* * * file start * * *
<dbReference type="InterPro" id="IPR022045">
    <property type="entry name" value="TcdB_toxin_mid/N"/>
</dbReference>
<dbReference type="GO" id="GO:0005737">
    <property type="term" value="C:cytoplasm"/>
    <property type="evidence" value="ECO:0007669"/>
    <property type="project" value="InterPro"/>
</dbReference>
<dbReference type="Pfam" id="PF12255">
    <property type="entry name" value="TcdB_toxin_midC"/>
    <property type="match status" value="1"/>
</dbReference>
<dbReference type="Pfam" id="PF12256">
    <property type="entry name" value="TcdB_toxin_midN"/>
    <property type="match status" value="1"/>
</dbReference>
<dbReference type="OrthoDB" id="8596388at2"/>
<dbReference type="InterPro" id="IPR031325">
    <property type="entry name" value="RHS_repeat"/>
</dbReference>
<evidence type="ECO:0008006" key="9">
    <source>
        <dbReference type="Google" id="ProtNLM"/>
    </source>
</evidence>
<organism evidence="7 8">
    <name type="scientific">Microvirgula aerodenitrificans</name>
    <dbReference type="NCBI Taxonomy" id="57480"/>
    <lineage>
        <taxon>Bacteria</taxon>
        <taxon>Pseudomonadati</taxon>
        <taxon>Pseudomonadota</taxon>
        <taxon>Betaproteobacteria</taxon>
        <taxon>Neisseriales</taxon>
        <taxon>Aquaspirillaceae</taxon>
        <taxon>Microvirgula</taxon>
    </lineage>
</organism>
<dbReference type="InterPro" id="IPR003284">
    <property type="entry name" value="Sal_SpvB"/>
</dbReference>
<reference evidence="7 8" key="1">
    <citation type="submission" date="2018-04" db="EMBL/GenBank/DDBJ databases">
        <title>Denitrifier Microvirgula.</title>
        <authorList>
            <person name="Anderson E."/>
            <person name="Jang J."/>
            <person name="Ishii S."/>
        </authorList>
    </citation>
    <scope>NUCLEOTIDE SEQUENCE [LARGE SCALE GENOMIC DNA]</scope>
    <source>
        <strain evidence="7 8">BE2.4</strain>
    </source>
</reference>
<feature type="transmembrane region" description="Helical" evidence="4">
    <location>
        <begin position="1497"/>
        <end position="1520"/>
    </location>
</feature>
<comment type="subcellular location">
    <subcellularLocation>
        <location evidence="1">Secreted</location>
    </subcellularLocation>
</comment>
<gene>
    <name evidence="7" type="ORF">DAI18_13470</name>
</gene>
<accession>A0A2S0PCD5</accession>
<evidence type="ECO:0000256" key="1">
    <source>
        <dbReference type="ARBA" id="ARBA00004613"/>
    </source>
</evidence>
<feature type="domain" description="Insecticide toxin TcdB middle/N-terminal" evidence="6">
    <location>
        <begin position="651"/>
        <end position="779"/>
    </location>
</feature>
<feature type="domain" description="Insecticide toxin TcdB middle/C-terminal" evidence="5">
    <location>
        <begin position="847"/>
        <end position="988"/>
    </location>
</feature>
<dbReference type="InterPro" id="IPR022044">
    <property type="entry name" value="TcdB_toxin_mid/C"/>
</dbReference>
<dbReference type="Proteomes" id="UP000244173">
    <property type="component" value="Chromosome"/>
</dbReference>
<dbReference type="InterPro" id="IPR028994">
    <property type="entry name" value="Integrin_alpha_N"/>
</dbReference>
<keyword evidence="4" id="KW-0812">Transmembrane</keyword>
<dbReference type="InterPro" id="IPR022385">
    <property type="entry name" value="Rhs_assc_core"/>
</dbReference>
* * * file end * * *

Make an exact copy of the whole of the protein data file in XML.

<dbReference type="InterPro" id="IPR022045">
    <property type="entry name" value="TcdB_toxin_mid/N"/>
</dbReference>
<dbReference type="GO" id="GO:0005737">
    <property type="term" value="C:cytoplasm"/>
    <property type="evidence" value="ECO:0007669"/>
    <property type="project" value="InterPro"/>
</dbReference>
<dbReference type="Pfam" id="PF12255">
    <property type="entry name" value="TcdB_toxin_midC"/>
    <property type="match status" value="1"/>
</dbReference>
<dbReference type="Pfam" id="PF12256">
    <property type="entry name" value="TcdB_toxin_midN"/>
    <property type="match status" value="1"/>
</dbReference>
<dbReference type="OrthoDB" id="8596388at2"/>
<dbReference type="InterPro" id="IPR031325">
    <property type="entry name" value="RHS_repeat"/>
</dbReference>
<evidence type="ECO:0008006" key="9">
    <source>
        <dbReference type="Google" id="ProtNLM"/>
    </source>
</evidence>
<organism evidence="7 8">
    <name type="scientific">Microvirgula aerodenitrificans</name>
    <dbReference type="NCBI Taxonomy" id="57480"/>
    <lineage>
        <taxon>Bacteria</taxon>
        <taxon>Pseudomonadati</taxon>
        <taxon>Pseudomonadota</taxon>
        <taxon>Betaproteobacteria</taxon>
        <taxon>Neisseriales</taxon>
        <taxon>Aquaspirillaceae</taxon>
        <taxon>Microvirgula</taxon>
    </lineage>
</organism>
<dbReference type="InterPro" id="IPR003284">
    <property type="entry name" value="Sal_SpvB"/>
</dbReference>
<reference evidence="7 8" key="1">
    <citation type="submission" date="2018-04" db="EMBL/GenBank/DDBJ databases">
        <title>Denitrifier Microvirgula.</title>
        <authorList>
            <person name="Anderson E."/>
            <person name="Jang J."/>
            <person name="Ishii S."/>
        </authorList>
    </citation>
    <scope>NUCLEOTIDE SEQUENCE [LARGE SCALE GENOMIC DNA]</scope>
    <source>
        <strain evidence="7 8">BE2.4</strain>
    </source>
</reference>
<feature type="transmembrane region" description="Helical" evidence="4">
    <location>
        <begin position="1497"/>
        <end position="1520"/>
    </location>
</feature>
<comment type="subcellular location">
    <subcellularLocation>
        <location evidence="1">Secreted</location>
    </subcellularLocation>
</comment>
<gene>
    <name evidence="7" type="ORF">DAI18_13470</name>
</gene>
<accession>A0A2S0PCD5</accession>
<evidence type="ECO:0000256" key="1">
    <source>
        <dbReference type="ARBA" id="ARBA00004613"/>
    </source>
</evidence>
<feature type="domain" description="Insecticide toxin TcdB middle/N-terminal" evidence="6">
    <location>
        <begin position="651"/>
        <end position="779"/>
    </location>
</feature>
<feature type="domain" description="Insecticide toxin TcdB middle/C-terminal" evidence="5">
    <location>
        <begin position="847"/>
        <end position="988"/>
    </location>
</feature>
<dbReference type="InterPro" id="IPR022044">
    <property type="entry name" value="TcdB_toxin_mid/C"/>
</dbReference>
<dbReference type="Proteomes" id="UP000244173">
    <property type="component" value="Chromosome"/>
</dbReference>
<dbReference type="InterPro" id="IPR028994">
    <property type="entry name" value="Integrin_alpha_N"/>
</dbReference>
<keyword evidence="4" id="KW-0812">Transmembrane</keyword>
<dbReference type="InterPro" id="IPR022385">
    <property type="entry name" value="Rhs_assc_core"/>
</dbReference>